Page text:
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Yearly Round-Up: Wheeler Centre Staff 2022 Favourites


Before we say farewell to 2022, we’re sharing a list of some of the things Wheeler Centre staff have loved reading, seeing, watching, listening to and more this year, from books to theatre, talks, music and even…memes.

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Daniel Coghlan, Head of Digital and Marketing

2022 delivered so many highlights. A new Beyoncé album, a second series of The White Lotus (with an iconic theme remix) and the first full RISING festival.

Following a bit of a reading slump at the end of 2021, some of this year’s releases I simply couldn’t put down included Paul Dalla Rosa’s An Exciting and Vivid Inner Life, Kirstin Chen’s Counterfeit, Yumna Kassab’s The Lovers and Emily St John Mandel’s Sea of Tranquility. The Wheeler Centre’s Spring Fling also inspired me to re-read Helen Garner’s The Children’s Bach, Natasha Brown’s Assembly and Andrew Sean Greer’s Less, which only deepened my appreciation for each of these works. While I tried to cull my cookbook collection, two of this year’s highlight purchases were Nornie Bero’s Mabu Mabu and Julia Busuttil Nishimura’s Around the Table.

On screen I loved Everything Everywhere All at Once and Marcel the Shell with Shoes On – utterly original films that were hilarious and heartfelt in equal measure. On stage, there was so much to choose from: Anna Breckon and Nat Randall’s Set Piece at RISING; Virginia Gay’s queer adaptation of Cyrano at Melbourne Theatre Company, Lou Wall’s Bleep Bloop at Melbourne Fringe; Kate Sulan’s final show as Rawcus artistic director, Here We Are Amongst You; Heather Mitchell’s performance in Suzie Miller’s RBG: Of Many, One at Sydney Theatre Company; and the irresistible energy of Six: The Musical.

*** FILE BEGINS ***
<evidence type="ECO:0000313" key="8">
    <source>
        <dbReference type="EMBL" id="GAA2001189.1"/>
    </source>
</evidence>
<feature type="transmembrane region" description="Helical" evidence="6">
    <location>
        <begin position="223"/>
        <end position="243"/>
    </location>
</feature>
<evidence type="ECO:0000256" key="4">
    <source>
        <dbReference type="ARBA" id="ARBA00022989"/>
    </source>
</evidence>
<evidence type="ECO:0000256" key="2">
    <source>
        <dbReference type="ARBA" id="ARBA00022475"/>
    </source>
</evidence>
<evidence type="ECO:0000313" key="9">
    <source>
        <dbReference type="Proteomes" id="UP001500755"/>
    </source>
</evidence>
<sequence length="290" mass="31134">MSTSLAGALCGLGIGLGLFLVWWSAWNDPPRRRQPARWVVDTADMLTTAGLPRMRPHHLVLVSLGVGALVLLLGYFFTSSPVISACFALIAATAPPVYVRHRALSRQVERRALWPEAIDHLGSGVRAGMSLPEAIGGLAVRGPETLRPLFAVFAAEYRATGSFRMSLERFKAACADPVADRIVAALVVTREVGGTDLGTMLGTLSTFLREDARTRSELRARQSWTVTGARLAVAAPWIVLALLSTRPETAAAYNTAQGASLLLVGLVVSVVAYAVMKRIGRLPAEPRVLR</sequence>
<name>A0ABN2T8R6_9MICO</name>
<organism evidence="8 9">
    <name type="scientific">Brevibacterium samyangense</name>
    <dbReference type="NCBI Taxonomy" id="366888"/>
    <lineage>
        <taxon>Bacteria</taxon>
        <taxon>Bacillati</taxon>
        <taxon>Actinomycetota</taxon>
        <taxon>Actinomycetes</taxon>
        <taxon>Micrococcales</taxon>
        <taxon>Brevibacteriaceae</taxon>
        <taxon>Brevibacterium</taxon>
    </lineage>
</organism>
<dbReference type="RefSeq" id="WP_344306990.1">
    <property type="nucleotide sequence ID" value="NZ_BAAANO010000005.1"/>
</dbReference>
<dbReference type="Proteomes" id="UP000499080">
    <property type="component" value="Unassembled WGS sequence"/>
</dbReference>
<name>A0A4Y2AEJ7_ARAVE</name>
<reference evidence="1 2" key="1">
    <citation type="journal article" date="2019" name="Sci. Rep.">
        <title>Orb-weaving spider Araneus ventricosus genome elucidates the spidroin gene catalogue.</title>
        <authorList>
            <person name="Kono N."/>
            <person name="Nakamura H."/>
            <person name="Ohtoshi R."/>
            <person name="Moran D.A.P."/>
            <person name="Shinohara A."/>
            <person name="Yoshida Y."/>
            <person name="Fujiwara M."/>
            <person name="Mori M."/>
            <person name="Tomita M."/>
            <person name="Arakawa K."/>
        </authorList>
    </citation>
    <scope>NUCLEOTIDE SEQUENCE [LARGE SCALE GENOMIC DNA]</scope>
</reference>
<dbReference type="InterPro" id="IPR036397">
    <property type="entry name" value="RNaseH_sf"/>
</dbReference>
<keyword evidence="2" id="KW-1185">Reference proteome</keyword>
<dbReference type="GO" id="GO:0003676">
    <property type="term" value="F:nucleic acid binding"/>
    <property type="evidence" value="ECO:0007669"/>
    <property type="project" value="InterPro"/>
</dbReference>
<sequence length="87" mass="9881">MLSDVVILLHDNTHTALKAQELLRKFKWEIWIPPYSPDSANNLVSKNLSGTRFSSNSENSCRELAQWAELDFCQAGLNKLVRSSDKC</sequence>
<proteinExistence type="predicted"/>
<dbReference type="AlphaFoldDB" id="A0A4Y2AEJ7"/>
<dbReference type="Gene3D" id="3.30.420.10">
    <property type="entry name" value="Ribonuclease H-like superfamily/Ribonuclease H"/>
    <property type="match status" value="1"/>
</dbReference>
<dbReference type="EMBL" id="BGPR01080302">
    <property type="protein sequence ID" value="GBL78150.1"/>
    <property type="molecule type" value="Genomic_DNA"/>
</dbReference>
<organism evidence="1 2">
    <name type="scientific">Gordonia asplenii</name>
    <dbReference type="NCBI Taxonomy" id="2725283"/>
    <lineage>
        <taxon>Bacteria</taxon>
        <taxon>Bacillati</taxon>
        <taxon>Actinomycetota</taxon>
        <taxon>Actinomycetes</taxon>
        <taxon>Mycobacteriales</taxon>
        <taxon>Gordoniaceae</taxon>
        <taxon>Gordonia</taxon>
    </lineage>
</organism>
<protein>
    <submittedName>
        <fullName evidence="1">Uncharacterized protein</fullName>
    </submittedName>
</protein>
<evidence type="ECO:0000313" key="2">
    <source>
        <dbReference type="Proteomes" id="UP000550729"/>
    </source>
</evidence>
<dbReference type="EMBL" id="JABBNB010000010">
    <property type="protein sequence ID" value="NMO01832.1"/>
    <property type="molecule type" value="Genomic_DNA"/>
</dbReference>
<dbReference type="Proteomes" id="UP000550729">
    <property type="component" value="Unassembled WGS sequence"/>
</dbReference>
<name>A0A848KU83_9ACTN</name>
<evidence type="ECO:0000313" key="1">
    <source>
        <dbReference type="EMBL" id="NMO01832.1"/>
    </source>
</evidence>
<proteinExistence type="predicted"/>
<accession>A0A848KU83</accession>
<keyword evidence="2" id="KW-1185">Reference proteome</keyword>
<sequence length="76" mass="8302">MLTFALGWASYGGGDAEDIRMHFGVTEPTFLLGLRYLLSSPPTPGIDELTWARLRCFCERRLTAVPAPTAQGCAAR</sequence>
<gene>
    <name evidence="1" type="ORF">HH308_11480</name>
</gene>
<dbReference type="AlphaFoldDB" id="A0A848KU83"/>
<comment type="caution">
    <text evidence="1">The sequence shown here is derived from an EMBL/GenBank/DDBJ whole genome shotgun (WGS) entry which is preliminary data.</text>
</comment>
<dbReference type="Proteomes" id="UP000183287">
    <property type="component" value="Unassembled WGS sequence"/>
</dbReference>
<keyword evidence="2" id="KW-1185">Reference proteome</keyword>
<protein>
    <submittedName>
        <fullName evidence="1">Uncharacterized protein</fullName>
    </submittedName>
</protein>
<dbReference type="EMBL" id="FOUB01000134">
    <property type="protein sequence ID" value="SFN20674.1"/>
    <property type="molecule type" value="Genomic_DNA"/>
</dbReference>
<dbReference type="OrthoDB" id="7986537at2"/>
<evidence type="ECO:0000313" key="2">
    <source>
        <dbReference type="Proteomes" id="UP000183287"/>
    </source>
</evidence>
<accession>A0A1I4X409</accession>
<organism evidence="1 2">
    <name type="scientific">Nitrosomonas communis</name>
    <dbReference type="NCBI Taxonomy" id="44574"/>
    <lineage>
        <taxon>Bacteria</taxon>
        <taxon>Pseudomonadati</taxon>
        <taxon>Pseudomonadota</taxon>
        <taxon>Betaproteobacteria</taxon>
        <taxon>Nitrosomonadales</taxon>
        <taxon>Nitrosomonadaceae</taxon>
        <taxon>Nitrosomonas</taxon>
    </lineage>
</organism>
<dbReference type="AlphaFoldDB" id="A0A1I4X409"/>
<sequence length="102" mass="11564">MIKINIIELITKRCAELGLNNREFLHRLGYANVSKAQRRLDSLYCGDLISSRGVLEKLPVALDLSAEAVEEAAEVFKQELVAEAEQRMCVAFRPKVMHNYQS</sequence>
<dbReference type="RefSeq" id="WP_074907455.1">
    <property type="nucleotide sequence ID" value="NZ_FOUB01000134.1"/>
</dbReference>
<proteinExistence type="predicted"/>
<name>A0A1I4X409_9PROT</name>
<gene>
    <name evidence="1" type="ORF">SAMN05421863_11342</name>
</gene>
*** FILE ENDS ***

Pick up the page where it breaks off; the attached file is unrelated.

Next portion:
Selina Moir-Wilson, Venue and Office Coordinator

Most of my favourite books this year were comics. Michael Deforge encourages us to dream of better futures in Birds of Maine, his graphic epic about a socialist bird utopia on the moon. Tommi Parrish’s Men I Trust is a beautifully hand-painted depiction of how relationships function under precarity. The Essential Dykes to Watch Out For by Alison Bechdel is a staunch and hilarious queer historical document – a great balm against the rising tide of rainbow capitalism.

Poetry! angel wings dumpster fire by Panda Wong and Leave Me Alone by Harry Reid were both bangers. I read Eileen Myles’s selected poems alongside Dear Eileen, by Gareth Morgan, a poetry book written in letters addressed to Eileen Myles. I can’t recommend that duo strongly enough.

Two final things, both awe-inspiring: Mishou Magazine, an all-ages art mag that focuses on intergenerational collaboration; and Fire of Love (2022) which sparked a volcano obsession in me and everyone I know who’s seen it.


Diem Nguyen, Programme Administrator

Reading Tracey Lien’s All That’s Left Unsaid felt like looking into a mirror because I was forced to confront my Vietnamese-Australian identity. Gabrielle Zevin’s Tomorrow and Tomorrow and Tomorrow is a devastating story about video games, friendship and love and it broke my heart. Bolu Babalola is one of my favourite people on Twitter and her debut novel Honey & Spice, a frothy campus rom-com, did not disappoint.